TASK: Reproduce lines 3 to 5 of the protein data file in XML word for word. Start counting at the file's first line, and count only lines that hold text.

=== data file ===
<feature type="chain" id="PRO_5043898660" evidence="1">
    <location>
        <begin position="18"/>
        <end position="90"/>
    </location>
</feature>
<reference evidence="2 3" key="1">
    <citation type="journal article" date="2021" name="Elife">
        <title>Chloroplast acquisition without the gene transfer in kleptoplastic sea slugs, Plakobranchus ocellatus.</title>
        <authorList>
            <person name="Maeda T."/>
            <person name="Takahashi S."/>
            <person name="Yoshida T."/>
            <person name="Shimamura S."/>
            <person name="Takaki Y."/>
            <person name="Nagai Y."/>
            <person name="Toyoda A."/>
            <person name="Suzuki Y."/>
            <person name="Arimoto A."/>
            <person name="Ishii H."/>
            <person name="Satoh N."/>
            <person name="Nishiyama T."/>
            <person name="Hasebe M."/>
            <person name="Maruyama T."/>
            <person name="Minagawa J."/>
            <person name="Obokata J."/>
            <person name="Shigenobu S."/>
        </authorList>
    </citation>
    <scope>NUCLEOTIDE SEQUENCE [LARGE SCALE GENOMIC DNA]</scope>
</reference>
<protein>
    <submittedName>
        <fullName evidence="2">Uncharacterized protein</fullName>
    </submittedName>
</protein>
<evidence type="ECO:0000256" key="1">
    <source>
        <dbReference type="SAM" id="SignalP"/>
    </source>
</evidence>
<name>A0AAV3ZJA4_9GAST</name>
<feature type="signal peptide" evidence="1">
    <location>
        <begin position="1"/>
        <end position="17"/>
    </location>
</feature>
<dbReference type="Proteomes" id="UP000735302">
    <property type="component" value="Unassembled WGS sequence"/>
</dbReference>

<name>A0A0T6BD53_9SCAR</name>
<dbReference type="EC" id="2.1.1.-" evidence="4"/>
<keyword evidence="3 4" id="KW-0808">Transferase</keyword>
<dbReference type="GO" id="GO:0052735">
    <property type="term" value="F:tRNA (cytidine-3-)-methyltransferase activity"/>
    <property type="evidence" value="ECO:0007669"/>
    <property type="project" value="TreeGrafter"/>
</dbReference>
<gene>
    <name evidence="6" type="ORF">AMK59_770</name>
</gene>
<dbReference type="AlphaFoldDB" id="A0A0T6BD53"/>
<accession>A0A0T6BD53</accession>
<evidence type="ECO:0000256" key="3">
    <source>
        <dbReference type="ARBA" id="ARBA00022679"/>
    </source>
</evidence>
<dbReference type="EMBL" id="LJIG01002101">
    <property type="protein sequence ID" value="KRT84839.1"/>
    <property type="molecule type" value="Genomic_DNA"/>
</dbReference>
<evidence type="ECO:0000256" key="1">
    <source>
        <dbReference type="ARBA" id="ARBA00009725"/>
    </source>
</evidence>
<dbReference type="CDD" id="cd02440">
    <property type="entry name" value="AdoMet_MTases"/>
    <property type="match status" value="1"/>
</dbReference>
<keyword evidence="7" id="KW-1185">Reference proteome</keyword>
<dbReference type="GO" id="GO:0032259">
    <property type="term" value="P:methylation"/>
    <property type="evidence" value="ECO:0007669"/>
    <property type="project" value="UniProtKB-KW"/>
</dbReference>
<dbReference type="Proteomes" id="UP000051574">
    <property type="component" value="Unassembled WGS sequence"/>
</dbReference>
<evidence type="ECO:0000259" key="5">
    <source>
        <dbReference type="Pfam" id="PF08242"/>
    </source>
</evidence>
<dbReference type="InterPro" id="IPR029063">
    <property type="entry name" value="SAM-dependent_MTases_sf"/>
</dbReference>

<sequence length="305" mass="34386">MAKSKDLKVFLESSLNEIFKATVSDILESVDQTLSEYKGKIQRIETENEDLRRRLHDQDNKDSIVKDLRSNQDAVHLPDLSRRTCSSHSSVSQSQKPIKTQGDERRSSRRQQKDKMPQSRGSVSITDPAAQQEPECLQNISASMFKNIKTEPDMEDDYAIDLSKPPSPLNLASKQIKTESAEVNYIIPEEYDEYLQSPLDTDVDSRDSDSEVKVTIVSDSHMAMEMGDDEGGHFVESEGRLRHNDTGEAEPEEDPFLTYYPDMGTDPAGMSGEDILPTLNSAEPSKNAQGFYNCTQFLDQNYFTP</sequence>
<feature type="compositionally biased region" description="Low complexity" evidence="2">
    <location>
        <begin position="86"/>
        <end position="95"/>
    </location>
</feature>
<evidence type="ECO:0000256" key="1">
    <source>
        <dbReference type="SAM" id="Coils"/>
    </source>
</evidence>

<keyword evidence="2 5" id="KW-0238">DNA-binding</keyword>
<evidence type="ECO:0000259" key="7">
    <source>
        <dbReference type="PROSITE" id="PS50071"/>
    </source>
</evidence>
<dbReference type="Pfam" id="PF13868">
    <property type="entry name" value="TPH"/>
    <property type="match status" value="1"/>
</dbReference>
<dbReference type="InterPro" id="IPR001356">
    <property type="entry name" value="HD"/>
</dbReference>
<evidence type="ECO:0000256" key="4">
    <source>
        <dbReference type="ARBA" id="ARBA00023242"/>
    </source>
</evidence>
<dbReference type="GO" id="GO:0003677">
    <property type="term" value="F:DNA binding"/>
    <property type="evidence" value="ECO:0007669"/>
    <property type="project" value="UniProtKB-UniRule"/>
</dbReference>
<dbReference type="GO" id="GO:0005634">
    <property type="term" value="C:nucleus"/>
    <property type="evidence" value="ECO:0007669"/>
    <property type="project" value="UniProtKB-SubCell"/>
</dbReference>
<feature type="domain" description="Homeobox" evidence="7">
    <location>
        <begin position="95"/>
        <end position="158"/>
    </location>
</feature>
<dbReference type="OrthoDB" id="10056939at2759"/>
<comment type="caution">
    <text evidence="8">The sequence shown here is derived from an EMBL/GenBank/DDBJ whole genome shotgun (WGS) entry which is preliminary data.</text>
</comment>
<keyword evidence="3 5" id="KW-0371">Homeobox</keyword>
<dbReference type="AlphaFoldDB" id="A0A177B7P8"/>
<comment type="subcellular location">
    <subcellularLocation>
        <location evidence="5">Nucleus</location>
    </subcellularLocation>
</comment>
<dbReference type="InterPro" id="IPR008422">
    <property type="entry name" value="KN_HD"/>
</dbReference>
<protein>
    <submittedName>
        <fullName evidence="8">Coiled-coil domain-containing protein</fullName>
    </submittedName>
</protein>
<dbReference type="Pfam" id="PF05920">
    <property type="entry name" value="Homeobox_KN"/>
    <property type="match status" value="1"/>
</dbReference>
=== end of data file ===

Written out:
        <begin position="18"/>
        <end position="90"/>
    </location>